14 foods and drinks with the most probiotics
- Some types of cheese (such as blue cheese, mozzarella, cheddar, and gouda)
- Fermented pickles
- Apple cider vinegar
- Sourdough bread
- Acidophilus milk
What are the benefits of taking probiotics?
Probiotics are live microorganisms (bacteria and yeast) that serve several health advantages. These beneficial microorganisms include yeasts such as Saccharomyces boulardii and bacteria such as:
- Lactobacillus acidophilus,
- Lactobacillus rhamnosus,
- Bacillus coagulans, and
- Bifidobacterium bifidum.
They benefit your health through five main mechanisms:
- Boosting your immune system
- Producing beneficial substances such as vitamins
- Producing substances that kill disease-causing organisms in the gut
- Helping with the digestion of food and absorption of nutrients
- Creating and maintaining a healthy gut microbiome (a healthy colony of the microbiome)
Studies have reported the effectiveness of probiotics in various health conditions, such as:
- Gut problems including
- Dental conditions including
- Allergic conditions including
- Certain infections including
- Skin conditions including
- Infant health conditions including
Are probiotics and prebiotics the same?
Prebiotics and probiotics are not the same. Probiotics are beneficial microorganisms, whereas prebiotics is nondigestible substances present in foods that specifically promote the growth of these helpful microorganisms. Synbiotics contain both prebiotics and probiotics.
Prebiotics boost your gut microbiome by providing food for “good” microorganisms. Biochemically, prebiotics is nondigestible carbohydrates or plant fiber. They are abundantly present in various fruits and vegetables.
Some of the sources of prebiotics include leafy vegetables, yam, oatmeal, and other whole grains, bananas, artichokes, maple syrup, and honey.
Can probiotics be harmful?
Probiotics are generally safe for most healthy people. They may, however, cause certain side effects, especially in people who are severely ill or immunocompromised (have a weak immune system). The safety of probiotics is particularly questionable in premature babies, infants, and pregnant women.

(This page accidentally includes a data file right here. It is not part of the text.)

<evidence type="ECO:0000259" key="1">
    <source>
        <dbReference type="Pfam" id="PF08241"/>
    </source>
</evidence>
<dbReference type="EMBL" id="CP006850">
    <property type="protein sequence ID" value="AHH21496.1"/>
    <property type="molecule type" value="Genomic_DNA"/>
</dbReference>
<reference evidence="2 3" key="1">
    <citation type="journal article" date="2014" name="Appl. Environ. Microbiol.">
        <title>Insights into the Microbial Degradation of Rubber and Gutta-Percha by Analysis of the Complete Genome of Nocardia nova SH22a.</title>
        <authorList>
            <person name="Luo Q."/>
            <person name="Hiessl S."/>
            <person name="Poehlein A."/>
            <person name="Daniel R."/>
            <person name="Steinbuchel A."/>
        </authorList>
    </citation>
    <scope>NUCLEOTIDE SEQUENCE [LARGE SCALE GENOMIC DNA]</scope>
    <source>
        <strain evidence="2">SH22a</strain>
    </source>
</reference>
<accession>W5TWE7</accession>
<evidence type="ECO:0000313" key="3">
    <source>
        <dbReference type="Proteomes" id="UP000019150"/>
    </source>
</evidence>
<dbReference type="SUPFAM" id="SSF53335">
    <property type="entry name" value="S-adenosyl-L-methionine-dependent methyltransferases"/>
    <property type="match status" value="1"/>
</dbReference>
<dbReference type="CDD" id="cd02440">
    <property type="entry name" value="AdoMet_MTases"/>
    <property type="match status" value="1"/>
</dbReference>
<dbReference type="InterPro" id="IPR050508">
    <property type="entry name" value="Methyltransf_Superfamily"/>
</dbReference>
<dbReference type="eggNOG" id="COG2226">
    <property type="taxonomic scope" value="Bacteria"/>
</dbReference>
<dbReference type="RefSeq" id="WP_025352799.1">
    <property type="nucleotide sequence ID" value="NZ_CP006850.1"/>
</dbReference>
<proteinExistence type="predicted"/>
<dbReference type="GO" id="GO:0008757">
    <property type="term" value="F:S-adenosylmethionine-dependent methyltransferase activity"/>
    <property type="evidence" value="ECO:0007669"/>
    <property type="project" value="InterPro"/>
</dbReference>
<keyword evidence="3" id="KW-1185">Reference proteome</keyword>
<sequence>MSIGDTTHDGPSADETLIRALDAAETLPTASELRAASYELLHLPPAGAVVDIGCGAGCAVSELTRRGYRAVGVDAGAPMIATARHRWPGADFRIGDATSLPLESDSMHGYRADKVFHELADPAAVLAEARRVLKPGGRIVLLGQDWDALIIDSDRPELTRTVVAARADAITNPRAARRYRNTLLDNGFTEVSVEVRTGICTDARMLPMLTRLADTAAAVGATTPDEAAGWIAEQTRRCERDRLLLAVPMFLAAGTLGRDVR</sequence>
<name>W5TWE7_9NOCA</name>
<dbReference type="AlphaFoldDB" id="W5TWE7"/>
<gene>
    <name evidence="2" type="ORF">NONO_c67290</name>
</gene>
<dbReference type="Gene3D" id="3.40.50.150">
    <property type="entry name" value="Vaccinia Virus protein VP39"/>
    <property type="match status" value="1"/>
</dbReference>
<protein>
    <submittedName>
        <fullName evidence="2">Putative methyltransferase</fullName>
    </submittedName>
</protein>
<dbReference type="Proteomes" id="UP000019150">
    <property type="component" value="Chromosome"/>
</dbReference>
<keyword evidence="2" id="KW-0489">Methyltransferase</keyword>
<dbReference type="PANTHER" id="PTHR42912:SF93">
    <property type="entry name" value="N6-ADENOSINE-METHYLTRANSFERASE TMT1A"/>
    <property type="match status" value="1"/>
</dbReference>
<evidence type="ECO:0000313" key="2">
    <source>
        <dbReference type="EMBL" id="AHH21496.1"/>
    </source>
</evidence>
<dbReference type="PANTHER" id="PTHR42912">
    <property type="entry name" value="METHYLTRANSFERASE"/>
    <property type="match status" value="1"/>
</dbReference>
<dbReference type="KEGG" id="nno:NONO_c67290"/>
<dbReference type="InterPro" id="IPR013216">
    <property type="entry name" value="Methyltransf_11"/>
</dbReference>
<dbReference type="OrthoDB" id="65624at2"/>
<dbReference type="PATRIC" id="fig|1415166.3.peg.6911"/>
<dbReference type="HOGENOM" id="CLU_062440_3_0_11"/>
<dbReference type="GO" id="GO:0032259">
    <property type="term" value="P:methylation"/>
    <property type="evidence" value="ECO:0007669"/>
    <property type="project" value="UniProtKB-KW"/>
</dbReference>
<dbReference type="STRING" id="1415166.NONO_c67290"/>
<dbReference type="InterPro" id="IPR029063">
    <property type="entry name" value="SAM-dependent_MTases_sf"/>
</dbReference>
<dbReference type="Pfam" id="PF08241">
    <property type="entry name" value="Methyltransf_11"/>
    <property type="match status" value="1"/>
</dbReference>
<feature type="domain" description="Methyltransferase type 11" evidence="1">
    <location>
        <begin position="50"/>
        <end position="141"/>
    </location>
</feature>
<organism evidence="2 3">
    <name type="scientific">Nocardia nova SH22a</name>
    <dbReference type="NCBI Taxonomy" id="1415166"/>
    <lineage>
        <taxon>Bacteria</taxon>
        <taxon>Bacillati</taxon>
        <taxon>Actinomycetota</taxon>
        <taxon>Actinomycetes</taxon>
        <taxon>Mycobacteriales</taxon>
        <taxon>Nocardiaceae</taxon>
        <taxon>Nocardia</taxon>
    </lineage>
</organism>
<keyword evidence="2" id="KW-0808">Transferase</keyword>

Some of the probiotic foods and drinks have caused side effects, such as:
- Food poisoning
- Abdominal cramps
- Severe bacterial and fungal infections particularly in people with compromised immunity such as those with human immunodeficiency virus/acquired immunodeficiency syndrome
- Acidosis (a condition in which the pH of the blood becomes low or acidic)
Probiotic drinks such as kombucha are often brewed in containers made of lead. There have been instances of lead poisoning in consuming such beverages. Moreover, having probiotics may pass on antibiotic resistance to disease-causing bacteria, making the condition more difficult to treat.
Many probiotic supplements may contain contaminants including disease-causing microorganisms. The U.S. Food and Drug Administration (FDA) may regulate probiotic supplements as drugs, supplements, or food ingredients. The regulation depends on the product’s intended use.
Until a probiotic supplement is being marketed as a drug, it does not require strict FDA approval. Hence, it is safer to consume probiotic supplements after consulting your doctor. Prefer consuming probiotic foods made with quality ingredients under hygienic conditions and consuming them before their use-by date.
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